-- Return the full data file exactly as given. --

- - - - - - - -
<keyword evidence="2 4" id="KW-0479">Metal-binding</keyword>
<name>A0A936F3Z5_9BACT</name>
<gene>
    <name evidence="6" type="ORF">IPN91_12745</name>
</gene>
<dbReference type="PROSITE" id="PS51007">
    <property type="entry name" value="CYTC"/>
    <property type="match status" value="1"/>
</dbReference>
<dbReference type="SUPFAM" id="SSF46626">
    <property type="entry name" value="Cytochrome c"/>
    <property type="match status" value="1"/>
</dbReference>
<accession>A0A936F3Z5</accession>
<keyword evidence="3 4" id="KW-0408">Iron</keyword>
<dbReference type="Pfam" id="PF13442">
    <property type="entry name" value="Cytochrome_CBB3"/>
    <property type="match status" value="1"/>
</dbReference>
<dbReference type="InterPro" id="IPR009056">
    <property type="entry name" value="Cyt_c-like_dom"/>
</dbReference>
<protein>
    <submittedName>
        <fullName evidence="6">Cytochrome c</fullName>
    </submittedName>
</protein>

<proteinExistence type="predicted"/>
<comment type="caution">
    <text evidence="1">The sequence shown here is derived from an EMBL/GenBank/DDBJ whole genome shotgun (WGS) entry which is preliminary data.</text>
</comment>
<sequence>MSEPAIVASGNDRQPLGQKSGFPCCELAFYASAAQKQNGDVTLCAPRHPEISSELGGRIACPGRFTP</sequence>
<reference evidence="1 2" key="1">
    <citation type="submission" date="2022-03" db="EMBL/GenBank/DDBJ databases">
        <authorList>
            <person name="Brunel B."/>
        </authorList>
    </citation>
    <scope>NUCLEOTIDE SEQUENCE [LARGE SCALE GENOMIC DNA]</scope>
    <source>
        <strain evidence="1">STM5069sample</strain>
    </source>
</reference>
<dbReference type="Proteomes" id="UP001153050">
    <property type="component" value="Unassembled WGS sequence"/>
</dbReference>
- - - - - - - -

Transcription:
<keyword evidence="2 4" id="KW-0479">Metal-binding</keyword>
<name>A0A936F3Z5_9BACT</name>
<gene>
    <name evidence="6" type="ORF">IPN91_12745</name>
</gene>
<dbReference type="PROSITE" id="PS51007">
    <property type="entry name" value="CYTC"/>
    <property type="match status" value="1"/>
</dbReference>
<dbReference type="SUPFAM" id="SSF46626">
    <property type="entry name" value="Cytochrome c"/>
    <property type="match status" value="1"/>
</dbReference>
<accession>A0A936F3Z5</accession>
<keyword evidence="3 4" id="KW-0408">Iron</keyword>
<dbReference type="Pfam" id="PF13442">
    <property type="entry name" value="Cytochrome_CBB3"/>
    <property type="match status" value="1"/>
</dbReference>
<dbReference type="InterPro" id="IPR009056">
    <property type="entry name" value="Cyt_c-like_dom"/>
</dbReference>
<protein>
    <submittedName>
        <fullName evidence="6">Cytochrome c</fullName>
    </submittedName>
</protein>

<proteinExistence type="predicted"/>
<comment type="caution">
    <text evidence="1">The sequence shown here is derived from an EMBL/GenBank/DDBJ whole genome shotgun (WGS) entry which is preliminary data.</text>
</comment>
<sequence>MSEPAIVASGNDRQPLGQKSGFPCCELAFYASAAQKQNGDVTLCAPRHPEISSELGGRIACPGRFTP</sequence>
<reference evidence="1 2" key="1">
    <citation type="submission" date="2022-03" db="EMBL/GenBank/DDBJ databases">
        <authorList>
            <person name="Brunel B."/>
        </authorList>
    </citation>
    <scope>NUCLEOTIDE SEQUENCE [LARGE SCALE GENOMIC DNA]</scope>
    <source>
        <strain evidence="1">STM5069sample</strain>
    </source>
</reference>
<dbReference type="Proteomes" id="UP001153050">
    <property type="component" value="Unassembled WGS sequence"/>
</dbReference>